• ‘‘Step This Way, Please!’: Gender Transgression and Normative Behaviour in the Royal Navy in the Early 20th Century’, given at the NECBS, University of Storrs, 4th-5th October, 2013 (this paper has also been given at ‘Gendering the Maritime World’ symposium at the National Maritime Museum, 24th April, 2014)
  • ‘Combat Experience and the Royal Navy: Reconstructing Narratives’, given at the Third International Gallipoli Symposium, Çanakkale Foundation, Istanbul, 20th-21st April, 2012 – Convened by Dr Mehdi İlhan & Dr Ibrahim Güran Yumuşak
  • ‘Bolshevism and the British Fleet, 1917-1920’, given at University College Dublin’s Centre for War Studies seminar, 26th April, 2012
  • ‘Homosexuality and the Royal Navy in the Era of the Great War’, given at the British Commission for Maritime History, King’s College, London, 14th October, 2010
  • ‘Manning the Service: Masculinity in the Senior Service at the Turn of the 20th Century’, given at the ‘Engendering Gender: Production, Transmission and Change 1500-1950’ conference, University of Exeter, 20-23rd July, 2010 – Organised by Prof. Henry French
  • ‘Conceptualising Discipline in the Royal Navy in the Era of the Great War’, given at the National Institute for Defense Studies, Defense Ministry of Japan, 23rd April, 2010 – Convened by Prof. Tomoyuki Ishizu

Membership of Learned Societies

  • Member of the International Society for First World War Studies since 2003
  • Member of the Research and Programmes Committee of the Society for Nautical Research, 2011-2015

 

 

Research supervision

I am currently supervising PhDs on the RNLI in the mid-19th century.

 

I would welcome PhDs on the social and cultural history of the Great War; morale, discipline and combat motivation; homosexuality and the armed services in the late 19th and early 20th centuries; the Royal Navy in the 19th and 20th centuries; and other related topics.

External impact and engagement

  • 2018 Talk to the Oundle Historical Society on the challenges facing the town as it endeavoured to commemorate the Great War
  • 2017 part of the panel for ‘Jutland: The Big Debate’ organised by the National Museum of the Royal Navy and livestreamed on Dan Snow’s Periscope TV channel
  • 2015 Talk to the Oundle Branch of Probus on the changing concept of heroism in World War One
  • 2014 Talk to the Oundle Historical Society about Oundle’s response to the outbreak of the Great War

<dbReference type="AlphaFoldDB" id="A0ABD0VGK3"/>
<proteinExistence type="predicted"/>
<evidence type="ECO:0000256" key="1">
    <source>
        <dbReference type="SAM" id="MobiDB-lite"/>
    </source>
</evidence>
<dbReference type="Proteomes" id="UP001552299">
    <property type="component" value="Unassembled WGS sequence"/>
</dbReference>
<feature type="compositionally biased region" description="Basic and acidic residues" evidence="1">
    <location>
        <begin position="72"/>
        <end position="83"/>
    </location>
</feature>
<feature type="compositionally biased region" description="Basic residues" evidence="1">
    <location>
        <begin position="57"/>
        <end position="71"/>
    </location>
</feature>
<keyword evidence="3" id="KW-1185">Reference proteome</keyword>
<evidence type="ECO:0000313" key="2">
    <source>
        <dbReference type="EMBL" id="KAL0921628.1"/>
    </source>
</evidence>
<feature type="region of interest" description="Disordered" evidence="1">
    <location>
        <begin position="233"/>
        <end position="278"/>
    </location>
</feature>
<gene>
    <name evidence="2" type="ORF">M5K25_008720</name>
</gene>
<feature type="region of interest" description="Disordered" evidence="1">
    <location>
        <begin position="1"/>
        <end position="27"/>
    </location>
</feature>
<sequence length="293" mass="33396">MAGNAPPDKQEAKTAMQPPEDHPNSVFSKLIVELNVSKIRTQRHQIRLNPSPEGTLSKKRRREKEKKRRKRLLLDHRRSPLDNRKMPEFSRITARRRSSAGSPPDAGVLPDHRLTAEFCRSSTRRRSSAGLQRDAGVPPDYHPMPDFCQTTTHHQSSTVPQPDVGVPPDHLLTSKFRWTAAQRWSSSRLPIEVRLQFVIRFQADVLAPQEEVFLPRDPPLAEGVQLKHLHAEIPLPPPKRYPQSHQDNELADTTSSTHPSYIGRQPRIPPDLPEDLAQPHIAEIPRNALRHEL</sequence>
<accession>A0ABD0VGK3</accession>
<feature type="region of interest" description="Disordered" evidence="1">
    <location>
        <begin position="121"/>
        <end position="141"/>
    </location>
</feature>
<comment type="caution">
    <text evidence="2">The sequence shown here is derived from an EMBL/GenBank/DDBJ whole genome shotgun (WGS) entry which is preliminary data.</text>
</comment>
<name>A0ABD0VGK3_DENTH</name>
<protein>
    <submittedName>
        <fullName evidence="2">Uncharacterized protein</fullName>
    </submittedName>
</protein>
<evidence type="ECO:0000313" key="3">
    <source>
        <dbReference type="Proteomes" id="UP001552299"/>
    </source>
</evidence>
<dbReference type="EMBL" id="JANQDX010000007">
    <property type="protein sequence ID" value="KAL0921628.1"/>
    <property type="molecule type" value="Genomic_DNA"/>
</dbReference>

• 2014 Sessions with primary school children on life in the British Army during the Great War
  • 2012 Sample lecture to local VIth formers as part of the Widening Participation Programme

Contribution to discipline

  • Selection panel member for the Alan Pearsall Fellowship at the IHR (2018-present)
  • Selection panel member for the Julian Corbett Prize at the IHR (2018-present)
  • Specialist expert to review grant proposals for the AHRC

 

Media

  • Interviewed for BBC ‘Spotlight South West’ (2018)
  • BBC Radio 3 ‘Proms Plus: Sinking of the Lusitania’ for BBC Radio 3 (2018)
  • BBC Radio 3 ‘We Need to Talk About Death’ (2017)
  • Interviewed for BBC Radio Devon’s ‘Drive Time’ (2016)
  • Interviewed for BBC Radio Devon’s ‘Simon Bates Programme’ (2016)
  • Interviewed for LBC (2016)
  • Interviewed for BBC New Channel (2016)
  • Interviewed for BBC Radio Four’s ‘Today’ Programme (2014)
  • Interviewed for over 20 local radio stations about the outbreak of The Great War (2014)
  • Interviewed for BBC Radio Devon’s ‘The Great War at Home’ series (BBC Radio Devon, 2014 & 2015)
  • Appeared on ‘Who Do You Think You Are?’ (BBC One, 2012)

 

Biography

I completed my BA in Modern History (1999-2002) and MSt in Historical Studies at Worcester College, Oxford. After taking a year away from academia to learn German I moved to the Department of War Studies at King’s College, London. There I undertook a PhD thesis entitled ‘Morale and Discipline in the Royal Navy during the First World War’. Following completion of my PhD I was award the Alan Pearsall Post Doctoral Fellowship at the Institute of Historical Research in London. I was appointed as a Lecturer in Naval History at the University of Exeter in September 2009. I have been a member of the International Society for First World War Studies since 2003, and in 2009 was Chair of the organising committee of their Fifth bi-annual conference, held at the Imperial War Museum, London.